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Violent Conflict, Poverty and Chronic Poverty

Jonathan Goodhand
2001

Abstract

The purpose of this paper is to provide an overview of the literatures on chronic poverty and conflict, map out current policy debates and identify areas for future research. It is estimated that one third of the world's population is exposed to armed conflict, and a disproportionate number of conflicts take place in poor countries. These conflicts are not temporary emergencies but have systemic and enduring features. The chronically poor increasingly live in contexts of chronic insecurity. In addition to their direct impacts, violent conflicts have major development costs, and global poverty targets are unlikely to be achieved in a context of growing insecurity. The nature of the links between conflict and poverty are explored by critically examining three propositions. First, conflict causes chronic poverty. The macro and micro impacts of conflict are examined with a particular focus on how rural livelihoods and entitlements are affected. Conflict has a more severe impact than other external shocks because of the deliberate destruction of livelihoods. Chronic insecurity increases chronic poverty, but the impacts vary according to a range of factors including age, ethnicity, gender and region. Classic conceptualisations of vulnerability may not apply; conflict may reverse pre-existing power relations causing new groups to become politically vulnerable. Second, poverty causes conflict. The processes through which chronic poverty generates grievance leading to violent conflict are examined. Chronic poverty by itself is unlikely to lead to conflict - the chronically poor often lack political voice and organisation. However, horizontal inequalities and social exclusion, particularly when they coincide with identity or regional boundaries may increase a society's predisposition towards violent conflict. Such background conditions can be exploited by political entrepreneurs. Chronic poverty may also be a significant factor in sustaining wars as violent crime and predation become the only viable livelihood strategy for the chronically poor. Third, resource wealth causes conflict. The argument that greed rather than grievance causes conflict is briefly examined. High value primary commodities such as diamonds and timber provide opportunities for rebel groups to finance their military activities. It is argued that rebels generate a loud discourse of grievance to hide their real economic motives. The 'greed'-'grievance' debate merits further examination, but rather than framing the debate in 'either-or' terms, the key seems to be in understanding the interaction and synergies between the two. Finally, three broad alternative policy approaches are mapped out: working around conflict (donors avoid the issue of conflict or treat is as a negative externality); working in conflict (donors recognise the need to be more sensitive to conflict dynamics and adapt policies and programmes accordingly); and working on conflict (a more explicit focus on conflict management and resolution). It is argued that working around conflict is in the long run likely to be counterproductive, and that if chronic poverty is going to be more effectively addressed, donors need to develop approaches for working in and on conflict, drawing upon and adapting rural livelihoods approaches that were developed in more stable contexts.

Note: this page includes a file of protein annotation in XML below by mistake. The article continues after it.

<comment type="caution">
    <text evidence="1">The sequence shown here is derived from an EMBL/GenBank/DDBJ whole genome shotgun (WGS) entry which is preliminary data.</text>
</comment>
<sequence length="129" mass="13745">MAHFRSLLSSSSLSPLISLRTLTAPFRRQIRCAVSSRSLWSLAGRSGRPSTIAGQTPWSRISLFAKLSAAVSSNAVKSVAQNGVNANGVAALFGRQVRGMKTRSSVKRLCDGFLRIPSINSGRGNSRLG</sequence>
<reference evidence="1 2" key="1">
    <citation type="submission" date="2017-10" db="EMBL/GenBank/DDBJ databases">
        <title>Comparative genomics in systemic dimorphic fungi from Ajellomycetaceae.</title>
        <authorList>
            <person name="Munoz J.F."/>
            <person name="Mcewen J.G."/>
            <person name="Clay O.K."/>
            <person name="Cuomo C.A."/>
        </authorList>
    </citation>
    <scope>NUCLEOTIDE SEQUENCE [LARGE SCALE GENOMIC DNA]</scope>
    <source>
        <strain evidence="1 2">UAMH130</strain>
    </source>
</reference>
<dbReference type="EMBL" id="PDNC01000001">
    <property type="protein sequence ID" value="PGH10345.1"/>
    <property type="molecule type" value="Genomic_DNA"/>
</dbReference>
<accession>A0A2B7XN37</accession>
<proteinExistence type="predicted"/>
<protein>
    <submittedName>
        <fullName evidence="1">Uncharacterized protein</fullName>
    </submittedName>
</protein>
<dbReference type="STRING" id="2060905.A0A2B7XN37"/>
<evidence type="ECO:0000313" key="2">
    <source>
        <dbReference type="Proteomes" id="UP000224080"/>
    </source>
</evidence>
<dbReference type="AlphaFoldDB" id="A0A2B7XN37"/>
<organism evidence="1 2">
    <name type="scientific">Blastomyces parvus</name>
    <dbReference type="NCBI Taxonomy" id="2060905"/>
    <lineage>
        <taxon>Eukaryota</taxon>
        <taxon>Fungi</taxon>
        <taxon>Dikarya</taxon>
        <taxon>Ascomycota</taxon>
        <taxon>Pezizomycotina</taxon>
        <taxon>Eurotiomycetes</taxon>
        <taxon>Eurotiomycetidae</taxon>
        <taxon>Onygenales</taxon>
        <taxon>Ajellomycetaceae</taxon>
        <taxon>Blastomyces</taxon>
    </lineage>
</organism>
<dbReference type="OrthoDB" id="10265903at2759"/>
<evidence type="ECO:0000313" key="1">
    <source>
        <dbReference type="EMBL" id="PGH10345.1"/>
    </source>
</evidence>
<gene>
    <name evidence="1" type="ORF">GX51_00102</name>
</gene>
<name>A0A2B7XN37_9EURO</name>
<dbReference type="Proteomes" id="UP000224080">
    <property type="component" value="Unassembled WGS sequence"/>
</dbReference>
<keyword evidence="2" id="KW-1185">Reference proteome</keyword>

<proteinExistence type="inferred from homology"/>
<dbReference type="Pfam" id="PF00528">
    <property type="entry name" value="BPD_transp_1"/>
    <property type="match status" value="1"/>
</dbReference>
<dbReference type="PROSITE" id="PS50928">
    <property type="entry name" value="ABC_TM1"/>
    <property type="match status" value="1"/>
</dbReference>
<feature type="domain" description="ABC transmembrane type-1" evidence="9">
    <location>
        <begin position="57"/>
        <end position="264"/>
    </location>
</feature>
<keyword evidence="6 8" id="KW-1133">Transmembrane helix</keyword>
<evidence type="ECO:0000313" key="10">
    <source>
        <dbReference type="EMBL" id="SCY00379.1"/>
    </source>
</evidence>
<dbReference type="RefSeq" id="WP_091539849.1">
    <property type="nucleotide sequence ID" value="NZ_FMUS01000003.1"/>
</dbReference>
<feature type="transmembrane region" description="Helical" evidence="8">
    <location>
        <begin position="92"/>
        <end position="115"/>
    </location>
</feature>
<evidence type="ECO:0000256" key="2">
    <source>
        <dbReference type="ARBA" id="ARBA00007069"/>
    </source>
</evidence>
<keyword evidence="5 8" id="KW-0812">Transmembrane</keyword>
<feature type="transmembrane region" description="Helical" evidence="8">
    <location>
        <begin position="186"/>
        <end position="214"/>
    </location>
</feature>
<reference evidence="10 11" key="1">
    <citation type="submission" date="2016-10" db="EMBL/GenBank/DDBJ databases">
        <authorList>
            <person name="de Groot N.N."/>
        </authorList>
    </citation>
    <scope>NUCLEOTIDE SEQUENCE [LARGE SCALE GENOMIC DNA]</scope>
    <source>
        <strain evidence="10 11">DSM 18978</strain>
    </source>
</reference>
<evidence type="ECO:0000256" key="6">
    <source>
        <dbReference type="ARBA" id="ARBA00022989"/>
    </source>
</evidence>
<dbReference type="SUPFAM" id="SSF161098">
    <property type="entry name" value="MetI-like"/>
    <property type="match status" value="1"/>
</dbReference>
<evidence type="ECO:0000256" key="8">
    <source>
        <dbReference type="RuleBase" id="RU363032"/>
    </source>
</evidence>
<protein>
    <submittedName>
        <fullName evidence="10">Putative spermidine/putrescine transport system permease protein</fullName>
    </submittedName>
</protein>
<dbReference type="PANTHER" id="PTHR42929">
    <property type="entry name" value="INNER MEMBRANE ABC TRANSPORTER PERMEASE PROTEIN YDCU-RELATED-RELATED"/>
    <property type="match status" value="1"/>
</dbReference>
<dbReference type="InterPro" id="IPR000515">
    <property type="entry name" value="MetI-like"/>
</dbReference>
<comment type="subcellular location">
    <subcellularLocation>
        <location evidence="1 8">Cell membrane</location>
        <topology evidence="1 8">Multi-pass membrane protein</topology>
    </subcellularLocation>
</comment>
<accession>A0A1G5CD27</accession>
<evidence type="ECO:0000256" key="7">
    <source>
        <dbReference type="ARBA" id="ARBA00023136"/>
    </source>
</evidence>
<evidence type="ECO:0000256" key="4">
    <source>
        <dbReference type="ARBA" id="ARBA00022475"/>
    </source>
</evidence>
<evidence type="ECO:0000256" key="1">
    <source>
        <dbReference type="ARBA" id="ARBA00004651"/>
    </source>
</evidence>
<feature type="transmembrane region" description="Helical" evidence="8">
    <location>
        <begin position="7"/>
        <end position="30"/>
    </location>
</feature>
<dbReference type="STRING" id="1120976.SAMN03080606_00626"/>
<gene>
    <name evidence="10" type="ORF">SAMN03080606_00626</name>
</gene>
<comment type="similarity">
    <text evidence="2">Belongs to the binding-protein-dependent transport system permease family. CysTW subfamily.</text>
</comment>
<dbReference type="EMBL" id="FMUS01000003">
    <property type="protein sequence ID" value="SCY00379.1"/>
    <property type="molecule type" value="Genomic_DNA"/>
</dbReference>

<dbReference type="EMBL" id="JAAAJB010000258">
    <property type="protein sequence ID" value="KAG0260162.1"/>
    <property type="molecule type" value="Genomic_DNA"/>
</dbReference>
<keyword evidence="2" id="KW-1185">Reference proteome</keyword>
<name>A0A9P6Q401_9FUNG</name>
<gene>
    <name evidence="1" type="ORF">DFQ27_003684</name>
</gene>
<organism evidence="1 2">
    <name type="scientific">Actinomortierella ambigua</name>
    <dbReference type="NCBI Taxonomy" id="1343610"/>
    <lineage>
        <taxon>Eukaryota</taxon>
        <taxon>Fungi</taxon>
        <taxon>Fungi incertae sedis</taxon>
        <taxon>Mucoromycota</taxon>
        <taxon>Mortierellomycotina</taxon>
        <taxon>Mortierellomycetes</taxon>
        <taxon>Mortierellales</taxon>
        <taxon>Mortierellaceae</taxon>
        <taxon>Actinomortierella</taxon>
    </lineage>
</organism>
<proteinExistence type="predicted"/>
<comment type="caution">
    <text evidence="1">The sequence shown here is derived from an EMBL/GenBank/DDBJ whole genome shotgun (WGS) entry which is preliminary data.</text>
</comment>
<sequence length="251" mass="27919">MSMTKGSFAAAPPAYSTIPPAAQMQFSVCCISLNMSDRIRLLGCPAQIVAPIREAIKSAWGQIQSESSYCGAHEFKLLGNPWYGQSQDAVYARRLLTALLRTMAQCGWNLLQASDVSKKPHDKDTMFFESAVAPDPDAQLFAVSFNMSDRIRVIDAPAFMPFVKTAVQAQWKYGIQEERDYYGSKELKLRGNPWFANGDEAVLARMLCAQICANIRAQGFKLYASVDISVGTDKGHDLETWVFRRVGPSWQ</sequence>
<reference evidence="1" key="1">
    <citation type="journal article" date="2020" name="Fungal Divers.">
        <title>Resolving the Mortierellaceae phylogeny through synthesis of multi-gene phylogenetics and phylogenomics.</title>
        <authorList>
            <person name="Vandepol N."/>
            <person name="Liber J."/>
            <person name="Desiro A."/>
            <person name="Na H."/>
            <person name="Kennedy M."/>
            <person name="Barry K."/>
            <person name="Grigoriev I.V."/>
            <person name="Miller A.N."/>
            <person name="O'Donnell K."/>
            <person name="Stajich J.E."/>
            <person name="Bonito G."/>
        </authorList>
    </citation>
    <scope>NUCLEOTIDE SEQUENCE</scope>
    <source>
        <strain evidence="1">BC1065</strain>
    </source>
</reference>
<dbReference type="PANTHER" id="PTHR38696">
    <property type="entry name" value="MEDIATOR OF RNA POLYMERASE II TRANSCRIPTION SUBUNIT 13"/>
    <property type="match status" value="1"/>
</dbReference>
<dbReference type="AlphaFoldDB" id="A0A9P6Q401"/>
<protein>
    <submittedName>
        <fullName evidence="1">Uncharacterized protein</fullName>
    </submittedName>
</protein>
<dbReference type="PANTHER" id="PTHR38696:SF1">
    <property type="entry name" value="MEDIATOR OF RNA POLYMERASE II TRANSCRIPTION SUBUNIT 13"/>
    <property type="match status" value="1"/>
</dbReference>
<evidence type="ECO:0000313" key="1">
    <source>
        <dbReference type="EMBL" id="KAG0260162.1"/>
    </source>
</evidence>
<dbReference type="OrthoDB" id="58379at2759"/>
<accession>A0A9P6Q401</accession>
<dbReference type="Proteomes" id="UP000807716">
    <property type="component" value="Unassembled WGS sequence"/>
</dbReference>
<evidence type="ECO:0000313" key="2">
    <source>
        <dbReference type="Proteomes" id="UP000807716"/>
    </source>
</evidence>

Publication Type(s)

CPRC Working Paper

Keywords

concepts poverty dynamics politics conflict

ISBN: 1-904049-05-2

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